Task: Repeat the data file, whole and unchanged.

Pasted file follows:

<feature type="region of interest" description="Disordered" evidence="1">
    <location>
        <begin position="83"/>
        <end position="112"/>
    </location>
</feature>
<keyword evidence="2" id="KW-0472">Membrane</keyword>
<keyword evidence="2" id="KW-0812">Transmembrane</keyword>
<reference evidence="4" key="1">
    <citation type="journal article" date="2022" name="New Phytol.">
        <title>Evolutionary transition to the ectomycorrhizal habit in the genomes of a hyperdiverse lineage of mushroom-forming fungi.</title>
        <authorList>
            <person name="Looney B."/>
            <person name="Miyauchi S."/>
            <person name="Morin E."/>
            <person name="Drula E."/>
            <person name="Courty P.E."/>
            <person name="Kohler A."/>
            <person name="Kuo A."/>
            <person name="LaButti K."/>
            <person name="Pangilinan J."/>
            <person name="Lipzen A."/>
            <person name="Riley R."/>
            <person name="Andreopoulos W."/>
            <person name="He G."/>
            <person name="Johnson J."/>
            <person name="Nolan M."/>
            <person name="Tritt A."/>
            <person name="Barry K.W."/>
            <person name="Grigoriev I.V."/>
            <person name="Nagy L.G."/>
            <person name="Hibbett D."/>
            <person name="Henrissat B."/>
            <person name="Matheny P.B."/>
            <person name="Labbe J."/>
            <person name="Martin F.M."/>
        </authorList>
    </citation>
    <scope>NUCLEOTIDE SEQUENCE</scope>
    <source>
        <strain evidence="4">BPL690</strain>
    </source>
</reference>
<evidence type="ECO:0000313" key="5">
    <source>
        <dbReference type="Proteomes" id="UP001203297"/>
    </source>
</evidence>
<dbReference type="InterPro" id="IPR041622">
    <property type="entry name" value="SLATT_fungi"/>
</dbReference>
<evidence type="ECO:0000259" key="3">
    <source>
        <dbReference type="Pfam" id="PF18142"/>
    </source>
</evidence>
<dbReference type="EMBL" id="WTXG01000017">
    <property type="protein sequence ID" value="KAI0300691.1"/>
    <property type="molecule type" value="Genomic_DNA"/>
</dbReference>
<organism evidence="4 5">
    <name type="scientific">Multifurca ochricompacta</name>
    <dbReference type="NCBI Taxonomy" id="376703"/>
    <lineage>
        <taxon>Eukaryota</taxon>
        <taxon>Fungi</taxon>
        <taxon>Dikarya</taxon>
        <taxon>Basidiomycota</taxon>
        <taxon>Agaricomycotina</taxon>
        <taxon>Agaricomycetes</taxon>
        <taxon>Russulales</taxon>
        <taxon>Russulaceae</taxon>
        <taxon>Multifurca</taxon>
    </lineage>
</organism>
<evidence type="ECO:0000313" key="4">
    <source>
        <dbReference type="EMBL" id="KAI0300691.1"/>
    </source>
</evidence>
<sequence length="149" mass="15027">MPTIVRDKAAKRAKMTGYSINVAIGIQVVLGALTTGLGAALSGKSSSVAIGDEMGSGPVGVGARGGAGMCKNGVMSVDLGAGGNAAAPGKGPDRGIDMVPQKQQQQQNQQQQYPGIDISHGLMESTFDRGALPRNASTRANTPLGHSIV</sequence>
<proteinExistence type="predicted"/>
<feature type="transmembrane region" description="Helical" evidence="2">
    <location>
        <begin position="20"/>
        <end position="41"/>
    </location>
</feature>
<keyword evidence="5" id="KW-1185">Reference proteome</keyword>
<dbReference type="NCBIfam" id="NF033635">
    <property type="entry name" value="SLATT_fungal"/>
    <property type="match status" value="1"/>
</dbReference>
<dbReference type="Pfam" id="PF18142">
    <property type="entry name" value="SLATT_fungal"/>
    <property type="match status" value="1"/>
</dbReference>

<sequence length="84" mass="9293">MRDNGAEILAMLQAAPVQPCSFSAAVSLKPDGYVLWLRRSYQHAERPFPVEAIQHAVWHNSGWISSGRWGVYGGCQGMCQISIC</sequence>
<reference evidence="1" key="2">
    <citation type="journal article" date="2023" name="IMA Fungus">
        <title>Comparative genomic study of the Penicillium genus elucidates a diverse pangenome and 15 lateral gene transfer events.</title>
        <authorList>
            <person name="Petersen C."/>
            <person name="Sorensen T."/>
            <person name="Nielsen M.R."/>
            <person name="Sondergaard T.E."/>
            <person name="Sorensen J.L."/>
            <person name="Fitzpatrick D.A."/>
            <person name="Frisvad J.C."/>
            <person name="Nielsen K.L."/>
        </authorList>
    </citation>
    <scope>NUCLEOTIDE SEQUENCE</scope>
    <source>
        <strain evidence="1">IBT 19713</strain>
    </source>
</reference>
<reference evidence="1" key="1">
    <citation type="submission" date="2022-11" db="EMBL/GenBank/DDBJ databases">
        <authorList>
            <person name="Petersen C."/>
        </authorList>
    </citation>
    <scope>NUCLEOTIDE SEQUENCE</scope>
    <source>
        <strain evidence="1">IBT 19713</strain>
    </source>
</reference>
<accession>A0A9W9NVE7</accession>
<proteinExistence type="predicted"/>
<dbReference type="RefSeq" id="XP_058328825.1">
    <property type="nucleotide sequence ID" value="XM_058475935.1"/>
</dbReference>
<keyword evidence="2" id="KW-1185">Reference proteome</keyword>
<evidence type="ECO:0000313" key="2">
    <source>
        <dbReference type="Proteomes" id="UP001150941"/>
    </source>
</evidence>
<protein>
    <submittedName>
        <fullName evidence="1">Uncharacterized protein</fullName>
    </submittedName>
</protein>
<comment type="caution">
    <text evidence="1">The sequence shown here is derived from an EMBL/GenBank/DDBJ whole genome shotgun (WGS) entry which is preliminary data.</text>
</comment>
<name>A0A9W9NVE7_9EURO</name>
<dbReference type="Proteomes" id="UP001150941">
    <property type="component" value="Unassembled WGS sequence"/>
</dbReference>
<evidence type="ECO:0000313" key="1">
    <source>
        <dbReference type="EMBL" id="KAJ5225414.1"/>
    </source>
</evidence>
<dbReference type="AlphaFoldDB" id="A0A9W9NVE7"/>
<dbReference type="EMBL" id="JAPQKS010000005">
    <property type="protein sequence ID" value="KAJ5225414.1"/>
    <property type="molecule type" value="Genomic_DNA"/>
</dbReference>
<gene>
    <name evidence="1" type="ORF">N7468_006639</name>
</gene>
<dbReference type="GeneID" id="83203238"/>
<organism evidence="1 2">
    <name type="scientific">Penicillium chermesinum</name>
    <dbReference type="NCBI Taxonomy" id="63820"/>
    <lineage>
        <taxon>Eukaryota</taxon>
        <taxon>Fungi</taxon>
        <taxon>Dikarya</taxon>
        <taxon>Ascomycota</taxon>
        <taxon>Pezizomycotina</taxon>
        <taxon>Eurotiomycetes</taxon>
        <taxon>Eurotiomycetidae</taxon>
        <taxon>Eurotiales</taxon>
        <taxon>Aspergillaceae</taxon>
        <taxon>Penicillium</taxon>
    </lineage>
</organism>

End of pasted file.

<feature type="region of interest" description="Disordered" evidence="1">
    <location>
        <begin position="83"/>
        <end position="112"/>
    </location>
</feature>
<keyword evidence="2" id="KW-0472">Membrane</keyword>
<keyword evidence="2" id="KW-0812">Transmembrane</keyword>
<reference evidence="4" key="1">
    <citation type="journal article" date="2022" name="New Phytol.">
        <title>Evolutionary transition to the ectomycorrhizal habit in the genomes of a hyperdiverse lineage of mushroom-forming fungi.</title>
        <authorList>
            <person name="Looney B."/>
            <person name="Miyauchi S."/>
            <person name="Morin E."/>
            <person name="Drula E."/>
            <person name="Courty P.E."/>
            <person name="Kohler A."/>
            <person name="Kuo A."/>
            <person name="LaButti K."/>
            <person name="Pangilinan J."/>
            <person name="Lipzen A."/>
            <person name="Riley R."/>
            <person name="Andreopoulos W."/>
            <person name="He G."/>
            <person name="Johnson J."/>
            <person name="Nolan M."/>
            <person name="Tritt A."/>
            <person name="Barry K.W."/>
            <person name="Grigoriev I.V."/>
            <person name="Nagy L.G."/>
            <person name="Hibbett D."/>
            <person name="Henrissat B."/>
            <person name="Matheny P.B."/>
            <person name="Labbe J."/>
            <person name="Martin F.M."/>
        </authorList>
    </citation>
    <scope>NUCLEOTIDE SEQUENCE</scope>
    <source>
        <strain evidence="4">BPL690</strain>
    </source>
</reference>
<evidence type="ECO:0000313" key="5">
    <source>
        <dbReference type="Proteomes" id="UP001203297"/>
    </source>
</evidence>
<dbReference type="InterPro" id="IPR041622">
    <property type="entry name" value="SLATT_fungi"/>
</dbReference>
<evidence type="ECO:0000259" key="3">
    <source>
        <dbReference type="Pfam" id="PF18142"/>
    </source>
</evidence>
<dbReference type="EMBL" id="WTXG01000017">
    <property type="protein sequence ID" value="KAI0300691.1"/>
    <property type="molecule type" value="Genomic_DNA"/>
</dbReference>
<organism evidence="4 5">
    <name type="scientific">Multifurca ochricompacta</name>
    <dbReference type="NCBI Taxonomy" id="376703"/>
    <lineage>
        <taxon>Eukaryota</taxon>
        <taxon>Fungi</taxon>
        <taxon>Dikarya</taxon>
        <taxon>Basidiomycota</taxon>
        <taxon>Agaricomycotina</taxon>
        <taxon>Agaricomycetes</taxon>
        <taxon>Russulales</taxon>
        <taxon>Russulaceae</taxon>
        <taxon>Multifurca</taxon>
    </lineage>
</organism>
<evidence type="ECO:0000313" key="4">
    <source>
        <dbReference type="EMBL" id="KAI0300691.1"/>
    </source>
</evidence>
<sequence length="149" mass="15027">MPTIVRDKAAKRAKMTGYSINVAIGIQVVLGALTTGLGAALSGKSSSVAIGDEMGSGPVGVGARGGAGMCKNGVMSVDLGAGGNAAAPGKGPDRGIDMVPQKQQQQQNQQQQYPGIDISHGLMESTFDRGALPRNASTRANTPLGHSIV</sequence>
<proteinExistence type="predicted"/>
<feature type="transmembrane region" description="Helical" evidence="2">
    <location>
        <begin position="20"/>
        <end position="41"/>
    </location>
</feature>
<keyword evidence="5" id="KW-1185">Reference proteome</keyword>
<dbReference type="NCBIfam" id="NF033635">
    <property type="entry name" value="SLATT_fungal"/>
    <property type="match status" value="1"/>
</dbReference>
<dbReference type="Pfam" id="PF18142">
    <property type="entry name" value="SLATT_fungal"/>
    <property type="match status" value="1"/>
</dbReference>

<sequence length="84" mass="9293">MRDNGAEILAMLQAAPVQPCSFSAAVSLKPDGYVLWLRRSYQHAERPFPVEAIQHAVWHNSGWISSGRWGVYGGCQGMCQISIC</sequence>
<reference evidence="1" key="2">
    <citation type="journal article" date="2023" name="IMA Fungus">
        <title>Comparative genomic study of the Penicillium genus elucidates a diverse pangenome and 15 lateral gene transfer events.</title>
        <authorList>
            <person name="Petersen C."/>
            <person name="Sorensen T."/>
            <person name="Nielsen M.R."/>
            <person name="Sondergaard T.E."/>
            <person name="Sorensen J.L."/>
            <person name="Fitzpatrick D.A."/>
            <person name="Frisvad J.C."/>
            <person name="Nielsen K.L."/>
        </authorList>
    </citation>
    <scope>NUCLEOTIDE SEQUENCE</scope>
    <source>
        <strain evidence="1">IBT 19713</strain>
    </source>
</reference>
<reference evidence="1" key="1">
    <citation type="submission" date="2022-11" db="EMBL/GenBank/DDBJ databases">
        <authorList>
            <person name="Petersen C."/>
        </authorList>
    </citation>
    <scope>NUCLEOTIDE SEQUENCE</scope>
    <source>
        <strain evidence="1">IBT 19713</strain>
    </source>
</reference>
<accession>A0A9W9NVE7</accession>
<proteinExistence type="predicted"/>
<dbReference type="RefSeq" id="XP_058328825.1">
    <property type="nucleotide sequence ID" value="XM_058475935.1"/>
</dbReference>
<keyword evidence="2" id="KW-1185">Reference proteome</keyword>
<evidence type="ECO:0000313" key="2">
    <source>
        <dbReference type="Proteomes" id="UP001150941"/>
    </source>
</evidence>
<protein>
    <submittedName>
        <fullName evidence="1">Uncharacterized protein</fullName>
    </submittedName>
</protein>
<comment type="caution">
    <text evidence="1">The sequence shown here is derived from an EMBL/GenBank/DDBJ whole genome shotgun (WGS) entry which is preliminary data.</text>
</comment>
<name>A0A9W9NVE7_9EURO</name>
<dbReference type="Proteomes" id="UP001150941">
    <property type="component" value="Unassembled WGS sequence"/>
</dbReference>
<evidence type="ECO:0000313" key="1">
    <source>
        <dbReference type="EMBL" id="KAJ5225414.1"/>
    </source>
</evidence>
<dbReference type="AlphaFoldDB" id="A0A9W9NVE7"/>
<dbReference type="EMBL" id="JAPQKS010000005">
    <property type="protein sequence ID" value="KAJ5225414.1"/>
    <property type="molecule type" value="Genomic_DNA"/>
</dbReference>
<gene>
    <name evidence="1" type="ORF">N7468_006639</name>
</gene>
<dbReference type="GeneID" id="83203238"/>
<organism evidence="1 2">
    <name type="scientific">Penicillium chermesinum</name>
    <dbReference type="NCBI Taxonomy" id="63820"/>
    <lineage>
        <taxon>Eukaryota</taxon>
        <taxon>Fungi</taxon>
        <taxon>Dikarya</taxon>
        <taxon>Ascomycota</taxon>
        <taxon>Pezizomycotina</taxon>
        <taxon>Eurotiomycetes</taxon>
        <taxon>Eurotiomycetidae</taxon>
        <taxon>Eurotiales</taxon>
        <taxon>Aspergillaceae</taxon>
        <taxon>Penicillium</taxon>
    </lineage>
</organism>